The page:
University of East Anglia

The University of East Anglia (UEA) is a public research university based in Norwich, United Kingdom. It was established in 1963, and is a founder-member of the 1994 Group of research-intensive universities. The University of East Anglia opened in October 1963, not on its present campus, but in the "University Village" on the other side of Earlham Road, a collection of prefabricated structures designed for 1200 students, laid out by the local architectural firm Feilden and Mawson. There were no residences. The Vice-Chancellor and administration were based in nearby Earlham Hall. In 1961, the first vice-chancellor, Frank Thistlethwaite, had approached Denys Lasdun, an adherent of the "New Brutalist" trend in architecture, who was at that time building Fitzwilliam College, Cambridge, to produce designs for the permanent campus. The site chosen was on the western edge of the city, on the south side of Earlham Road. The land, formerly part of the Earlham Hall estate was at that time occupied by a golf course. Lasdun unveiled a model and an outline plan at a press conference in April 1963, but it took another year to produce detailed plans, which diverged considerably from the model.

Address
Norwich, Norfolk, United Kingdom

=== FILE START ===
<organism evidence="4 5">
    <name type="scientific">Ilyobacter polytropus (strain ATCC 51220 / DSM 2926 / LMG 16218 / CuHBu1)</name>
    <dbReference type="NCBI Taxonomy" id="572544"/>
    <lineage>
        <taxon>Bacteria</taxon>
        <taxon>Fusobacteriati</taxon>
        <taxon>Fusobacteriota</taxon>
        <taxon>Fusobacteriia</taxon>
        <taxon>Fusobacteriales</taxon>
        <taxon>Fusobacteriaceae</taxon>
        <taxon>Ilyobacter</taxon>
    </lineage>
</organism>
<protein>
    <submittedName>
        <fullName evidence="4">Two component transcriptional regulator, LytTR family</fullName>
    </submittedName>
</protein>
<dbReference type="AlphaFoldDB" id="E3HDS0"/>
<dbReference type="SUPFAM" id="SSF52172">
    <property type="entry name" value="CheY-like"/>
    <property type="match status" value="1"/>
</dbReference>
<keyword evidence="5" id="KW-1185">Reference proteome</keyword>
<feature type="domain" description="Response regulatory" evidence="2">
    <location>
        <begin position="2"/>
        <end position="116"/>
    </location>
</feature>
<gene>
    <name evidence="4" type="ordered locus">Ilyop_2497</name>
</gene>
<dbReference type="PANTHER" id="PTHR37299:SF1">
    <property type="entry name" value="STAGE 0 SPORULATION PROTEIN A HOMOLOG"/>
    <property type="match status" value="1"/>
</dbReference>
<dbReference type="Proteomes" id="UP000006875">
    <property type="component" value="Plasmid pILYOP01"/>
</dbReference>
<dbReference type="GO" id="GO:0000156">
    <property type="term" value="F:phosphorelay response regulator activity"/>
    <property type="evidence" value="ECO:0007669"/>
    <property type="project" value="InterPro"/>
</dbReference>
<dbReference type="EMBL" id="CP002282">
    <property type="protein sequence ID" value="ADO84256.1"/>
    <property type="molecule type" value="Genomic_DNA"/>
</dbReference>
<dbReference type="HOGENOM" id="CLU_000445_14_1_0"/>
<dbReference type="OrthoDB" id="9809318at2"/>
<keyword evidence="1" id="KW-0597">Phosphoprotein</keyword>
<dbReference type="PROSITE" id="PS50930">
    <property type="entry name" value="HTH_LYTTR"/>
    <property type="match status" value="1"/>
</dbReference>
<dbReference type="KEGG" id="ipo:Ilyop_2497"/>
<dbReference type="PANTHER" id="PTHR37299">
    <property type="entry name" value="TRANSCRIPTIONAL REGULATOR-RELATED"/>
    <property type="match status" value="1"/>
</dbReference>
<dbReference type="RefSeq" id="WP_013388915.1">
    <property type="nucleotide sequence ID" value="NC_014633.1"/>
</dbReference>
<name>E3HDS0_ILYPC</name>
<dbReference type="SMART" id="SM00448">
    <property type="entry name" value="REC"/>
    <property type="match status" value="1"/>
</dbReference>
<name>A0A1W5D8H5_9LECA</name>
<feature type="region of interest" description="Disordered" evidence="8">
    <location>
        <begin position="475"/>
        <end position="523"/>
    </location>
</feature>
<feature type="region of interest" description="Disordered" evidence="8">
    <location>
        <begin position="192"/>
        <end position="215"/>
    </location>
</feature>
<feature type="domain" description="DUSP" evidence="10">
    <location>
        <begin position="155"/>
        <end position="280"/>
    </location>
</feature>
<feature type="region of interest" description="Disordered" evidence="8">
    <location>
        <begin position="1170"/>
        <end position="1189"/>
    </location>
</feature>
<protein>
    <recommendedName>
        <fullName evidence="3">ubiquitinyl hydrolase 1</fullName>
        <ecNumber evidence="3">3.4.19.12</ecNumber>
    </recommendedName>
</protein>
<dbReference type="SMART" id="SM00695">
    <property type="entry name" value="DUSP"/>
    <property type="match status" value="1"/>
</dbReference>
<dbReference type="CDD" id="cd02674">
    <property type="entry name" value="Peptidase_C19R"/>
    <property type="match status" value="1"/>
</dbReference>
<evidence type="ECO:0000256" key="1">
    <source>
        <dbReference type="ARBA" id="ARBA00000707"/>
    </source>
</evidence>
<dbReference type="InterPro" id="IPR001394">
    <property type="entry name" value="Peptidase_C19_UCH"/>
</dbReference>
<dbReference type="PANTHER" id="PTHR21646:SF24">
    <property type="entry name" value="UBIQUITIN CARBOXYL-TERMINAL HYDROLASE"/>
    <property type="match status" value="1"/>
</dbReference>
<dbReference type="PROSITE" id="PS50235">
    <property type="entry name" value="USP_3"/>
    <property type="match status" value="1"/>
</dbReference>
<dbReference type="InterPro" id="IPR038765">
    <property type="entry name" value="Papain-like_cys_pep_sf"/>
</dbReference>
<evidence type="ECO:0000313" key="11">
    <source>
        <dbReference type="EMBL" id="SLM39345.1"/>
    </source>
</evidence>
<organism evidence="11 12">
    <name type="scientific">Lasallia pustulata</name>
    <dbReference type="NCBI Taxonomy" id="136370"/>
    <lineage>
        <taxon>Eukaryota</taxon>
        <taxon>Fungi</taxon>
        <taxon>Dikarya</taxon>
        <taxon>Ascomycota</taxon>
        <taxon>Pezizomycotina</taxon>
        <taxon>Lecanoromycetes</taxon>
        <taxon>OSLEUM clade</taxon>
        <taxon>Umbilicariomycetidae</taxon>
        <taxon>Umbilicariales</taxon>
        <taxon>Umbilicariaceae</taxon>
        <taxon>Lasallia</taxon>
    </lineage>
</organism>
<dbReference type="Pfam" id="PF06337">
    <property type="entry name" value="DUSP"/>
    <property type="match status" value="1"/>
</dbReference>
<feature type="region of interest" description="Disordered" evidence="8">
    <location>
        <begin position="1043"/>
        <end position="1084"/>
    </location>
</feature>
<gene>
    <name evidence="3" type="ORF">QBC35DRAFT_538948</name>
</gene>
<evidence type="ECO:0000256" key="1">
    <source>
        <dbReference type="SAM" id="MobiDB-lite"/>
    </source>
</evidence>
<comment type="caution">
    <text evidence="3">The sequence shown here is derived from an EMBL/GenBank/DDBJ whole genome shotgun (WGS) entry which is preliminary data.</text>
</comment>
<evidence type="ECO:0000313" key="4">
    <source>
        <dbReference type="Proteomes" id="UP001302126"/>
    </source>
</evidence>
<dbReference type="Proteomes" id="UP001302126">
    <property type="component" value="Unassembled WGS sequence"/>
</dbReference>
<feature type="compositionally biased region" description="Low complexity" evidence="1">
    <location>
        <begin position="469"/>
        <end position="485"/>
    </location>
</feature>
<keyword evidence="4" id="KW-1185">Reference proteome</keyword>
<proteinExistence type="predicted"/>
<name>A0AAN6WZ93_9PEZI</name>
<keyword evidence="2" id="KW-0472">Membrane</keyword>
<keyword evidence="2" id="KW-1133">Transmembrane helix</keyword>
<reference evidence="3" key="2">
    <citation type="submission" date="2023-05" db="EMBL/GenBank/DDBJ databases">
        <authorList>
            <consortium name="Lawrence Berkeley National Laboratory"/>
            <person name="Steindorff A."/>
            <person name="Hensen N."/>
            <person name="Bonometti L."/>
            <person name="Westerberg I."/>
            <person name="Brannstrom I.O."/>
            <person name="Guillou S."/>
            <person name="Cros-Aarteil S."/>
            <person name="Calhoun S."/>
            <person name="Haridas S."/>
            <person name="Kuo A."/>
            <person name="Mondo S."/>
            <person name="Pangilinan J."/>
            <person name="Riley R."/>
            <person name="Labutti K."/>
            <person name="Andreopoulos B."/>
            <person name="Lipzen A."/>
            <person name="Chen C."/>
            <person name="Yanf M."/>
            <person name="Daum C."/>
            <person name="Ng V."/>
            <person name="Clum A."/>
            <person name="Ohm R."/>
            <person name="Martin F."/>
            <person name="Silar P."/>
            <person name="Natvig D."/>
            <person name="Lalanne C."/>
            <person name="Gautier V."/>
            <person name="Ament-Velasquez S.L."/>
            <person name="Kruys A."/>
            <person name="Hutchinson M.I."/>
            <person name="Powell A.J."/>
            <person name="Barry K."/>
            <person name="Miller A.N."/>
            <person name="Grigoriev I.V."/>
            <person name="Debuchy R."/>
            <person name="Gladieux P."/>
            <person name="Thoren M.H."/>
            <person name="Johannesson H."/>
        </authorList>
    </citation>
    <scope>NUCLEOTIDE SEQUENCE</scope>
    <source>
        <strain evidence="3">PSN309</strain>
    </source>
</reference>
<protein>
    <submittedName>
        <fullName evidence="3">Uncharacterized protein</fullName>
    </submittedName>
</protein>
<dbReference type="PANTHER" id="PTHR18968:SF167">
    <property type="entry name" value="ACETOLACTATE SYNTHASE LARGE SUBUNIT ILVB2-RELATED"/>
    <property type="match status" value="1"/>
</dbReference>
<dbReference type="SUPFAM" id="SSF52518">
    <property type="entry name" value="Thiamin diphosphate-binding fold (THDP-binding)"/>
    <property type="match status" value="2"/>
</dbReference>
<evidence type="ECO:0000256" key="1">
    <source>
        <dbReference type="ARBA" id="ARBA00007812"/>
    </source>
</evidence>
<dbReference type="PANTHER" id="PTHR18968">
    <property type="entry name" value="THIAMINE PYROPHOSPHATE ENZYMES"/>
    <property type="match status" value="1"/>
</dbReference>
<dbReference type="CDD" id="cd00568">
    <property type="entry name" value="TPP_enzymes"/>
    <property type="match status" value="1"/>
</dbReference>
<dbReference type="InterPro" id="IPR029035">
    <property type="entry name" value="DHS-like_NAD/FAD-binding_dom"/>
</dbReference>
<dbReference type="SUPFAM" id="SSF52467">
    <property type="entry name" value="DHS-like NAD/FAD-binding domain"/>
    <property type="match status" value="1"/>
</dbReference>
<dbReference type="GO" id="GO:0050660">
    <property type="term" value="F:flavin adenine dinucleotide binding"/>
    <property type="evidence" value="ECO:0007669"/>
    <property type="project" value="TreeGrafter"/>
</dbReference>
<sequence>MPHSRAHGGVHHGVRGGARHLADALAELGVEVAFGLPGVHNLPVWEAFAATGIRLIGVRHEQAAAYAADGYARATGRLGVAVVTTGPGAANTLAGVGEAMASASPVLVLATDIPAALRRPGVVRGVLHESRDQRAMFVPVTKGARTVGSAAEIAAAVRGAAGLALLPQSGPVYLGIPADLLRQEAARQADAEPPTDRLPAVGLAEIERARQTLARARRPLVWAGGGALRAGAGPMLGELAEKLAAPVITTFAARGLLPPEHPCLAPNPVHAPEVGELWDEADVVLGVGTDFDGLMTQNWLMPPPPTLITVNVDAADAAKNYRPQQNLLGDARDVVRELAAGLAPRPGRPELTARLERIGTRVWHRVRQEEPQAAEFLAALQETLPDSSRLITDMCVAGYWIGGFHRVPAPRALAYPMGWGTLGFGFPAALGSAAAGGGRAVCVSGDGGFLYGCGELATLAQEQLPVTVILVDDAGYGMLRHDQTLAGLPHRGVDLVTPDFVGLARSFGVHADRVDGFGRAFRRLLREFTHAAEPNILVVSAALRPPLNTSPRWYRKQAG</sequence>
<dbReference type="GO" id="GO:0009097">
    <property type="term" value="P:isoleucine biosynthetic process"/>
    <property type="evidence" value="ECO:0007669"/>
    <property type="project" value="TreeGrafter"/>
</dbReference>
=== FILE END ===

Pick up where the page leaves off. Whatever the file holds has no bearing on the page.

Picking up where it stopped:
Website
http://www.uea.ac.uk/
Wikipedia
http://en.wikipedia.org/wiki/University_of_East_Anglia

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Cardiology

The app that is improving therapy for stroke survivors

A mobile phone app is improving care for stroke survivors and helping health staff make evidence-based decisions 'on-the-go' to speed up recovery—according to new research from the University of East Anglia.

Diabetes

Hypoglycaemia prevention could cut hospital stays

Preventing in-patients with diabetes from developing hypoglycaemia could dramatically reduce the length of time they spend in hospital—according to new research from the University of East Anglia and Cambridge University ...

Gerontology & Geriatrics

Elderly should consider residential care before a health crisis

Very old people would feel more in control of their lives if they thought about a future move to assisted accommodation or residential care before health problems force them to—according to new research from the University ...

Health

Fetching water increases risk of childhood death

Water fetching is associated with poor health outcomes for women and children, including a higher risk of death—according to new research from the University of East Anglia.

Health

Why young men aren't eating their five-a-day

From not being able to cook to not liking the taste of vegetables—a new study from the University of East Anglia reveals why young men are not eating their 'five-a-day'.

Health

Sorting out who needs a pill sorter

Researchers at the University of East Anglia have developed guidance to help prescribers and pharmacists decide which patients should use a pill organiser.

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